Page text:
There’s a traffic jam of those same kid cars (not painted pink) on Beach Road on Long Island, with ducks and dolls behind the wheels. It’s a sight that captures a passerby’s attention as he’s heading off to the beach on the island’s eastern shore, but visitors shouldn’t forget to look up, where bicycles have racked themselves in the trees.

Of course, solitary sculptures crafted from old wheelbarrows and shredded bike tires are swell for random roadside spottings. But to be a true yard-art destination, it’s a matter of quantity.

Jerry Cardone has several acres covered in towering sculptures, including Santa, Bigfoot and a host of other fantastic creatures, as well as a rooftop gazebo in the shape of a flying saucer. His recycled-material menagerie, which he calls Seven Wonders of God Creatures in Houlton, is visible to visitors, and all of it is hand-crafted by Cardone with love.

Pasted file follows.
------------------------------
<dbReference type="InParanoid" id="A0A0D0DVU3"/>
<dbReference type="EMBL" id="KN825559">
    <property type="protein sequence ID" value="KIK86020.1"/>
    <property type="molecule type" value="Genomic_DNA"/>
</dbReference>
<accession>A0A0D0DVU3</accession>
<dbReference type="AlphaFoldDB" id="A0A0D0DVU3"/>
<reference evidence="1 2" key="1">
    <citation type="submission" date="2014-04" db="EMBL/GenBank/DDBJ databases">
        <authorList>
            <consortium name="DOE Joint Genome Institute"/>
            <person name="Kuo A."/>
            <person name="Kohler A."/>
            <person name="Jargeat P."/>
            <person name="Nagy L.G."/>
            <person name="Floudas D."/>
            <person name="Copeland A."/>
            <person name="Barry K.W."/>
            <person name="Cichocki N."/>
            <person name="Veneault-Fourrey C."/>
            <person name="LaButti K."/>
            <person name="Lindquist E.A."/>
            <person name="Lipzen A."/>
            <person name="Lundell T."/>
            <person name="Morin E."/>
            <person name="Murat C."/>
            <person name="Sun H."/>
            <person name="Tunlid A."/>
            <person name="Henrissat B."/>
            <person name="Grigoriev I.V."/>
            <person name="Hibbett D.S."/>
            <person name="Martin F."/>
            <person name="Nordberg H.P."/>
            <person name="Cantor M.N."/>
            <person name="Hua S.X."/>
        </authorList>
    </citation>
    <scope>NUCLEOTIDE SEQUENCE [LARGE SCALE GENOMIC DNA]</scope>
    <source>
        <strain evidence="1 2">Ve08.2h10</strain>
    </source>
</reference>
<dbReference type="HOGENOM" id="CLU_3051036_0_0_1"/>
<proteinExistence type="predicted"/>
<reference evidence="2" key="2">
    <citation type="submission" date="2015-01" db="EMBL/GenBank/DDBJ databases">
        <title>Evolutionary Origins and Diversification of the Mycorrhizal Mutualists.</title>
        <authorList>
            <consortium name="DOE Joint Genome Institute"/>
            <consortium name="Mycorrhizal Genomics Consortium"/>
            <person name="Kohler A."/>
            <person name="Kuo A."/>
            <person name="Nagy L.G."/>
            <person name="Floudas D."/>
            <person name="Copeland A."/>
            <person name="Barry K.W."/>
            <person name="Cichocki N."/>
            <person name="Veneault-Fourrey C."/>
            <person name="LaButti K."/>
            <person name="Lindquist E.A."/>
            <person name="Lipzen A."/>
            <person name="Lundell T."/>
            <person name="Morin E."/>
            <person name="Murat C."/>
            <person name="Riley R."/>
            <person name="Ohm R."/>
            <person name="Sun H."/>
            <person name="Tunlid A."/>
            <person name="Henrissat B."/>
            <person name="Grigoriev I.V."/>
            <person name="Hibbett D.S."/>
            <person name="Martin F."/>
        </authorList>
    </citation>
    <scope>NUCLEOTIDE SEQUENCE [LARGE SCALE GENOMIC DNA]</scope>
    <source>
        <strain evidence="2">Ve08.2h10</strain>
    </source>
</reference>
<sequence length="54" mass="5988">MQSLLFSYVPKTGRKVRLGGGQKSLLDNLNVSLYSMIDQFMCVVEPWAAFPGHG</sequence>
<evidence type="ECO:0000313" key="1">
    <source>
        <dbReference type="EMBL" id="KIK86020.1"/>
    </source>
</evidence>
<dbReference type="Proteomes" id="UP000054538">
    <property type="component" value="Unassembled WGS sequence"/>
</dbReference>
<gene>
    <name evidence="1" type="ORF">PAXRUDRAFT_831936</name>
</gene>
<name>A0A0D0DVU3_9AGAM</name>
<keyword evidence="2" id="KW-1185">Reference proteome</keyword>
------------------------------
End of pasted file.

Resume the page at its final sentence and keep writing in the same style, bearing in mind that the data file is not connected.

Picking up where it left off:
If you’re looking to bring some weird into your own home, but lack a soldering iron and several cans of spray paint, you can browse and buy at Elmer’s Barn of Junk and Dead Things in Coopers Mills. Owner Elmer Wilson has spent three decades filling three floors with antiques and odd collections — and for the right price, you can take some of it home.


Everything’s bigger in Texas? P’shaw! Apparently, those Southern folks never saw the 14-foot-tall crank telephone in Bryant Pond. The “World’s Largest Telephone” stands as a tribute to those cranky days of yore. It’s also rumored to be the phone that Bangor’s 31-foot-tall statue of Paul Bunyan uses to drunk-dial his ex-girlfriends.

For folks who love blueberries — and I mean really love them, as in “I want to get inside their heads and know their innermost thoughts and dreams” — Columbia Falls has a blueberry big enough to literally get inside. Wild Blueberry Land boasts an array of blueberry-centric items, edible and otherwise. And if you listen closely while inside, you can almost hear the blueberry whisper, “I always wanted to be a ballerina.”